LONDON Aug 2 Turkish stock and bond markets
have delivered world-beating returns this year to investors who
have come to see Istanbul as an oasis amid the escalating
political tensions of the Middle East and the crisis in
Dollar-based returns on Turkish stocks are over 30 percent
so far in 2012, making it the best performing emerging equity
market after Egypt.
Local bonds have returned 17 percent in dollars, almost
double the figure for the broader emerging markets index.
Some of these stupendous market gains may be down to a
bounce back from a disastrous 2011, when Turkish equities fell
20 percent and the lira plunged 18 percent to the dollar.
But this year's improving balance of payments picture and
the perceived success of central bank policies have been the
Investors note that Turkey's massive current account deficit
has contracted by almost a third this year due to lower oil
import costs and a surge in exports. Inflation is expected to
end 2012 at almost half last year's levels.
While economic growth has slowed from last year's roaring 8
percent level, companies for the most part remain in good shape,
with banks seeing 15-18 percent loan growth and exporters
benefiting from last year's currency depreciation.
All this offers a stark contrast to its neighbours, the euro
zone as well as the Middle East.
"In the context of what's around it, Turkey looks in pretty
good shape," said Jeff Chowdhry, who helps run $4.5 billion at
F&C Investments. Chowdhry added to his position earlier this
year and has a double overweight on Turkish equities.
"It's a country with high nominal interest rates and
relatively stable political environment and that is attracting
Foreign fund managers have poured almost $8 billion this
year into Turkish bonds, central bank data shows, while stock
markets have taken in a net $2 billion.
According to Bank of America/Merrill Lynch's monthly survey,
Turkey was investors' second-biggest overweight position in
emerging markets last month after Russia.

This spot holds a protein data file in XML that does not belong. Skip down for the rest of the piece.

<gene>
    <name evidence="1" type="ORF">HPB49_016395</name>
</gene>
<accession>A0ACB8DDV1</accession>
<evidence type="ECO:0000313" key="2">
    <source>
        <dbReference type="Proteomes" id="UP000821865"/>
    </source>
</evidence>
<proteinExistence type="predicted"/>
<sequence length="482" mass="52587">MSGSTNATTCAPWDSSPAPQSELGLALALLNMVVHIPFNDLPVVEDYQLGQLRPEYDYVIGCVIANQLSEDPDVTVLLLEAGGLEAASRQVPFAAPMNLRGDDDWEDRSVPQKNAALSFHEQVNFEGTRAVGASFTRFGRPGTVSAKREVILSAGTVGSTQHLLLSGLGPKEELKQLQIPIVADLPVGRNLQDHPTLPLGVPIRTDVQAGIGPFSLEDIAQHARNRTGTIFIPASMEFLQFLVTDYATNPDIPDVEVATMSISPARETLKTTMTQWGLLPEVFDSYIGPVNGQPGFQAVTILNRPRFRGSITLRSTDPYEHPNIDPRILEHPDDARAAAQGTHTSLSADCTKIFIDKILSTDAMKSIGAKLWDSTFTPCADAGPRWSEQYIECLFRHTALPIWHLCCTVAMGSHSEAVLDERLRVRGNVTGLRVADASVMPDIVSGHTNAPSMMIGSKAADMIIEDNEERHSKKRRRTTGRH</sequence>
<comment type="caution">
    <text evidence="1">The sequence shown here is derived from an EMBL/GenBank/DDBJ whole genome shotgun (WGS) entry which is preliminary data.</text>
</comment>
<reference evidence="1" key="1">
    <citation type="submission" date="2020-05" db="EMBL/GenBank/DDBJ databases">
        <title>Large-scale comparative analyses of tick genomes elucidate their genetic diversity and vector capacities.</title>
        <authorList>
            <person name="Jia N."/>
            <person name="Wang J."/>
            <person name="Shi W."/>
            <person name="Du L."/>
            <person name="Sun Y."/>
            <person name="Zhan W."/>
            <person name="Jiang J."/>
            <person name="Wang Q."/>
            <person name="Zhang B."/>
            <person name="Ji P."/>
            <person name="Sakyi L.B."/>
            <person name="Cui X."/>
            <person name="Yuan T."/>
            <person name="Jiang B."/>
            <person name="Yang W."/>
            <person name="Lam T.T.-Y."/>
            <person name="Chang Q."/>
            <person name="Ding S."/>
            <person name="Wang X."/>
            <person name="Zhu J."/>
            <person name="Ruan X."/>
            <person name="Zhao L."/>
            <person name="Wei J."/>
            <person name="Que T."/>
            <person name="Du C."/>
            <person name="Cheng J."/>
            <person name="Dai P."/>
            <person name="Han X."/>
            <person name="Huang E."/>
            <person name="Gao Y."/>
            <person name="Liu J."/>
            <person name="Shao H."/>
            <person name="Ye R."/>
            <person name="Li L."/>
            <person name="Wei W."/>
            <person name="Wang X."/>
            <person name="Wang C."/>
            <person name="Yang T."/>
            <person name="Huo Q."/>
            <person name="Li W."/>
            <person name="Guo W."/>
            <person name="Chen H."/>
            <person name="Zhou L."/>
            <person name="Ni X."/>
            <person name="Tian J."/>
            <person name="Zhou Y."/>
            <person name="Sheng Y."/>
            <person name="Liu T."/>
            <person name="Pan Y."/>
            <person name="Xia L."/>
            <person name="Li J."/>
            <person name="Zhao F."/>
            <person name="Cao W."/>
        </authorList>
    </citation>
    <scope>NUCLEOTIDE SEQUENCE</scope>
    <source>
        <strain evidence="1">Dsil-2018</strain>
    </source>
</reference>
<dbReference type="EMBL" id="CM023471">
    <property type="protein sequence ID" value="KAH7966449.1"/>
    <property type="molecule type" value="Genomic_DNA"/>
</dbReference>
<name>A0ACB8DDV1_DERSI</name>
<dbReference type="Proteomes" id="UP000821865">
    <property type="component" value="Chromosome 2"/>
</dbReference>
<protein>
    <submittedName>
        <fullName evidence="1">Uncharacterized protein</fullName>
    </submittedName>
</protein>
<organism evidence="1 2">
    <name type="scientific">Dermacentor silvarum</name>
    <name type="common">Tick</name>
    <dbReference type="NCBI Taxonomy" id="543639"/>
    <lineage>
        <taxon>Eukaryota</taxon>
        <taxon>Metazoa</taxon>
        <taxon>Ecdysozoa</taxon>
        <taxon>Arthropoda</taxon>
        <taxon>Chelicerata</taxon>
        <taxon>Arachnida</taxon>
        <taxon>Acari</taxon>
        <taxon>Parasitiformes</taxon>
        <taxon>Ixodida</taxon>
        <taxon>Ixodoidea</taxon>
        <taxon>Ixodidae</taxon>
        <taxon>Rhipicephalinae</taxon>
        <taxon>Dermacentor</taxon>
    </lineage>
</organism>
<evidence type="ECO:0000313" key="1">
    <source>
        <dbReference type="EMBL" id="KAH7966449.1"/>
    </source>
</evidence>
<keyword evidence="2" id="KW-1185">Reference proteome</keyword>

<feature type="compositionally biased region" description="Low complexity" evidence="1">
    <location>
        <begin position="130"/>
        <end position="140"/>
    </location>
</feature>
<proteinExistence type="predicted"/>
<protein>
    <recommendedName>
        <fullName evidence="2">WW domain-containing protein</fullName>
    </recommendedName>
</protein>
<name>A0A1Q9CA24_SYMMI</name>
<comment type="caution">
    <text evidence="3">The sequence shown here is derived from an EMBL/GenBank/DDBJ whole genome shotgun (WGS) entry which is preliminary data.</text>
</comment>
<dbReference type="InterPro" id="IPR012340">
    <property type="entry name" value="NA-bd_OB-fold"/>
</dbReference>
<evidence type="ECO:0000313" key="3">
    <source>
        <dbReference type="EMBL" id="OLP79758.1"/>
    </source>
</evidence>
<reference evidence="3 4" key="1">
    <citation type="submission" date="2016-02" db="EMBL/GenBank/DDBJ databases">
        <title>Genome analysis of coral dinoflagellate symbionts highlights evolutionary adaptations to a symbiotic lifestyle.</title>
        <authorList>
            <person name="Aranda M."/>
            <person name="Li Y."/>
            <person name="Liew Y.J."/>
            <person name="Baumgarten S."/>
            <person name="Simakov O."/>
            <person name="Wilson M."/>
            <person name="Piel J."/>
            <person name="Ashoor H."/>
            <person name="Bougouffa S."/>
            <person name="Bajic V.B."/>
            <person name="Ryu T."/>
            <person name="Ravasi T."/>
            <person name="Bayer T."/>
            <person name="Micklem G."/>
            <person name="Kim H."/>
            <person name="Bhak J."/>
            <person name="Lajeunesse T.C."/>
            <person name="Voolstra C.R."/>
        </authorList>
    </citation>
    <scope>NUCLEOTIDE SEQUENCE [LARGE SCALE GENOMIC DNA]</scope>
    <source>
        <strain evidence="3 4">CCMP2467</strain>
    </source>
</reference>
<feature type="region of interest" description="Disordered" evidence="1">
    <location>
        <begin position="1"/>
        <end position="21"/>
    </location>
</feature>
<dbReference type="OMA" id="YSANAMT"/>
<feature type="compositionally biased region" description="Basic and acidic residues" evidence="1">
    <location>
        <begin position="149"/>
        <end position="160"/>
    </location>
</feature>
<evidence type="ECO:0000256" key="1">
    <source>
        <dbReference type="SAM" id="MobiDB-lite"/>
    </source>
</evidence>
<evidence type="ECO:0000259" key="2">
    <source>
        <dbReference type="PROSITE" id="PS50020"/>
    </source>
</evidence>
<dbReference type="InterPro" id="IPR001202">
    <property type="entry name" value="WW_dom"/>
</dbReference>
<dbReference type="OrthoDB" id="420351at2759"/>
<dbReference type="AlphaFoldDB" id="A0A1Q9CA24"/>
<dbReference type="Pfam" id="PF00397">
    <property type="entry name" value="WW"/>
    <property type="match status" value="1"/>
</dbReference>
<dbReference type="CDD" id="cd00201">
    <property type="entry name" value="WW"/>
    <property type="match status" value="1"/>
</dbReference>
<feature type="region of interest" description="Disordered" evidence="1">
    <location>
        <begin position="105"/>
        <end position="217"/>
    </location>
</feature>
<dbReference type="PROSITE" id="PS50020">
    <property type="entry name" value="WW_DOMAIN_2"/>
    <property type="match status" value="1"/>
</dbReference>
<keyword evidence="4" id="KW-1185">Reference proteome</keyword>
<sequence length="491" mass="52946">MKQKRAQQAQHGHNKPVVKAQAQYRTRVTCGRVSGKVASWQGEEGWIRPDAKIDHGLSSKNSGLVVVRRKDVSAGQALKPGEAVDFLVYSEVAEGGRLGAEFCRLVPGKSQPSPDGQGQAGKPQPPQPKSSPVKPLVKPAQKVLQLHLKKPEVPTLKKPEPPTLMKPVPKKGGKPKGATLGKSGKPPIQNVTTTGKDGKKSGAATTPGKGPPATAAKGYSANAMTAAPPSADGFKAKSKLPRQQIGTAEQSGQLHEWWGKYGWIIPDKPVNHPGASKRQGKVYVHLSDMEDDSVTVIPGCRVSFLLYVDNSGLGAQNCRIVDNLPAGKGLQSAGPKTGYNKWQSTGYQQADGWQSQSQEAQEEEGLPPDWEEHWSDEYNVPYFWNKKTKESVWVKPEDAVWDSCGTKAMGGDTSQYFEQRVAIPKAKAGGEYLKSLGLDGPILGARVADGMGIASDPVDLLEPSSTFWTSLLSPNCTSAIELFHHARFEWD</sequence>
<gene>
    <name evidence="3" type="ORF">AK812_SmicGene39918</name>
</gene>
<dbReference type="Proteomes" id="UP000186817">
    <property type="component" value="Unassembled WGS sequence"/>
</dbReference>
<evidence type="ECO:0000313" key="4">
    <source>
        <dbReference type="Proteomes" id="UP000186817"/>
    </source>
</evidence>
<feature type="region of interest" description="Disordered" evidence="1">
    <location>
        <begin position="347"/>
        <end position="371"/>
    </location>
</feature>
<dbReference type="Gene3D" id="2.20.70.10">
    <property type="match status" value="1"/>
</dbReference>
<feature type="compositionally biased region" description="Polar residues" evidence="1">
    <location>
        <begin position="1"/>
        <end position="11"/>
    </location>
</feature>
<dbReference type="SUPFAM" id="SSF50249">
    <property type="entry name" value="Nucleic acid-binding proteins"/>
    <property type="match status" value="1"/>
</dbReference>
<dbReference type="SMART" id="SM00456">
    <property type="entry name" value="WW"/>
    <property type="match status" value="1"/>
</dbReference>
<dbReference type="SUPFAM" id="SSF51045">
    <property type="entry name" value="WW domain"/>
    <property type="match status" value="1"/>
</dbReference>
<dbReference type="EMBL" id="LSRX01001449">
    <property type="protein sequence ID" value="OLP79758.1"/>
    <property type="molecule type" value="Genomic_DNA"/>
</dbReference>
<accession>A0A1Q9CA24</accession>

Turkish bonds have benefited from yield-seeking investors'
mass stampede into emerging debt, triggered by the fall of
German and U.S. yields into negative or near-zero territory.
That includes Japanese retail investors who have poured a
record $2 billion into Turkey via special bonds called uridashi.
"There is a desire globally to lap up the yield Turkey has
to offer, especially as easing inflation and the current account
deficit have strengthened central bank credibility," said Manik
Narain, emerging markets strategist at UBS.
"Within emerging markets Turkey offers some of the highest
FLOWS AMID TURMOIL
The gains come at a time of an increasingly bloody uprising
in neighbouring Syria, turmoil in Egypt and renewed speculation
over whether Israel will make a military strike against Iran.
For Turkey, which imports 95 percent of its energy needs,
the worry is of another oil price shock that would blow out the
current account deficit again, push up inflation and slow the
economy further, hitting consumption and company profits.
Turkey's army this week held tank exercises on its eastern
border, highlighting its unease over a Syrian power vacuum that
could embolden its own 27-year Kurdish separatist movement.
Such an escalation in political risk would in the past have
sent shock waves through Turkey's financial markets. Yet
investors' cost of insuring exposure to Turkey via credit
default swaps has actually fallen by over a third this year.
To many, that is evidence of investors' faith in Turkey's
economy and its Islamist-rooted, conservative government.
"Investors have found it has paid in recent years to fade
any political developments in Turkey. Markets are less concerned
about political upheavals than they used to be," Narain said.
Turkey may even be benefiting from the turmoil in its
neighbourhood. For instance, the fall in its trade deficit is
partly due to the bumper gold exports to sanctions-hit Iran.
Iran was the biggest single destination for Turkish exports in
June, taking in almost 500 percent more than a year earlier.
Gulf cash is also pouring into Turkey.
"Before the euro zone debt crisis began many Arab investors
wanted to invest in Europe and the United States," said an
executive at an Islamic Bank in Istanbul.
"Now some of these investors have turned to Turkey."
(Additional reporting by Alexandra Hudson in Istanbul; Editing
by Nick Tattersall)